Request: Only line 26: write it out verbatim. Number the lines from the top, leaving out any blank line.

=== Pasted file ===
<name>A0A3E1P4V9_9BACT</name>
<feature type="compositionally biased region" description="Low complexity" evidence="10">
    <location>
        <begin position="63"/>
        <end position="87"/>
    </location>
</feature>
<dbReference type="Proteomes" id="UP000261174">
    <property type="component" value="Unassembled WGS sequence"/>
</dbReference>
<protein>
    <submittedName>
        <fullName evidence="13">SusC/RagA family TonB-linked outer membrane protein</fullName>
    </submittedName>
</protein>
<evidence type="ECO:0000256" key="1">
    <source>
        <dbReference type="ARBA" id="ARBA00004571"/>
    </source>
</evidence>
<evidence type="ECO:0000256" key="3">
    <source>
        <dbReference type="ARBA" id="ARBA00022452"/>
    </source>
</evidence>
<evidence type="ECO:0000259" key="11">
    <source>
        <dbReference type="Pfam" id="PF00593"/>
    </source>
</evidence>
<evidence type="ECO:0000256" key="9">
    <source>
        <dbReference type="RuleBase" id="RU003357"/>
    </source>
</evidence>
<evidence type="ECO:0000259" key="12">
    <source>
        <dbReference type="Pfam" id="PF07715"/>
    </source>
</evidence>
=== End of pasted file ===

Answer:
<evidence type="ECO:0000259" key="11">